Ah! What pleasure it is to travel alone! A romantic getaway to a strange land with self… dreamy and surreal. But wait, if you are a woman, add a bit of patriarchal notion to these ideas, please.
Nupur Saraswat, the 22-year-old who was denied a hotel room in Hyderabad because she was alone, and “single” to be precise, posted her experience on Facebook.
The post said, “So, I am standing outside a hotel in Hyderabad which didn’t let me stay because they realised I was a “single lady” even after confirming the online booking. Yup, massive bag in hand, gross from the journey — just standing outside the hotel. Somehow they decided I was safer on the streets than in the hotel. Funny huh, how patriarchy works? #HyderabadSaga.”
However, Nupur is not a stand-alone case when it comes to single women struggling to find a suitable and safe accommodation while travelling. Those who travel solo have often faced similar situations and hence, they take precautionary measures so that they don’t end up getting in trouble.
Deepti Asthana, an avid solo traveller and photographer, has been on her “off-beat” expeditions for almost five years now. Sharing how she recently faced a similar situation in Rameshwaram, Tamil Nadu, Deepti says she prefers staying in homestays compared to hotels and accommodations that travel companies offer.
“Before I head towards a solo journey, I do a lot of research and try contacting the locals through the Internet. I always prefer homestays because staying with families makes me feel safer and secure. Sometimes, I don’t even prefer designated homestays and try getting in touch with localities, looking for reliable people. Localites are the ones who would know best about places where regular tourists don’t go. It’s more about trying your own luck and following your gut feeling when you’re travelling alone,” says Deepti.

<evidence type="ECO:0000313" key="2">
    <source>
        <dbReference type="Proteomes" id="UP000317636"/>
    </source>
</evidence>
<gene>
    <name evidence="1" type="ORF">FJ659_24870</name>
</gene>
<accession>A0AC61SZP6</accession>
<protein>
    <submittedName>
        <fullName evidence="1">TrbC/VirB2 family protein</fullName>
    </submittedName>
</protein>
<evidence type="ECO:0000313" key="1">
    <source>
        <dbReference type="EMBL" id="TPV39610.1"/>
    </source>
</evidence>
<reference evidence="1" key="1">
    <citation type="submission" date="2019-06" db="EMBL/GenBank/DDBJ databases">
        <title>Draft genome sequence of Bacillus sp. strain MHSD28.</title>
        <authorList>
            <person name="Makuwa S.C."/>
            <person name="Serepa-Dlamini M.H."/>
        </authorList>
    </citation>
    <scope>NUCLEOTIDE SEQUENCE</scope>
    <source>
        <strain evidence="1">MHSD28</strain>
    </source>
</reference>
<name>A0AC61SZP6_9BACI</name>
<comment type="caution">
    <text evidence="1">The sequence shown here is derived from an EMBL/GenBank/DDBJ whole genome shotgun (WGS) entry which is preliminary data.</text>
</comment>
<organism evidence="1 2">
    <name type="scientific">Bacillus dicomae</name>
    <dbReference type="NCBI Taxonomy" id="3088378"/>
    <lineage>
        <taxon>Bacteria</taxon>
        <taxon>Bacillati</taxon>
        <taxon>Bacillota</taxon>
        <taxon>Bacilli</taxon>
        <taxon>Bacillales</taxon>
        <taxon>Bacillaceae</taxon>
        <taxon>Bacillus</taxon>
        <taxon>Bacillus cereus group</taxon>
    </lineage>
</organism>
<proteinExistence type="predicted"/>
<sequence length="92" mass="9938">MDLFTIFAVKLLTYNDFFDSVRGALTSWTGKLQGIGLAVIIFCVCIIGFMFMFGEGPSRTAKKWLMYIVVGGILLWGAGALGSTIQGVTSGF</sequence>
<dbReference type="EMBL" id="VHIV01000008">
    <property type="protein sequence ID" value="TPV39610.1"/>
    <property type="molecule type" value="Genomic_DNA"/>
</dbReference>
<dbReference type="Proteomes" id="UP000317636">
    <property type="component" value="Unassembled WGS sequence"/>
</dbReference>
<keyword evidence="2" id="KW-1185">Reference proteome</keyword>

Agrees Neelima Vallanga, who also prefers homestays and family-run boutique accommodations during her solo expeditions. “Once, even I was denied a room in a hotel in a small town in Maharashtra. I was with a male fixer (a person who helps travellers with the local contacts), and even though we asked for two separate rooms, they didn’t give us any room saying that all rooms were booked,” says Neelima, who is also a freelance travel photographer and writer.
Divyakshi Gupta, another solo traveller, mentions how it’s ironical that the event happened in Hyderabad, while south India is considered to be safer for women. According to her, in rural areas of India, people have still not been able to come to terms with women travelling alone.
“It has happened quite often that people in the villages look at women solo travellers with a sense of pity. We still have a long way to break these stereotypes,” says Divyakshi, who feels that one is their own hero when travelling. “I always make prior arrangements during my solo travels. I suggest people to always pre-book your hotel and let your family know where you’re staying. Also, having Google Maps offline is very important,” she adds.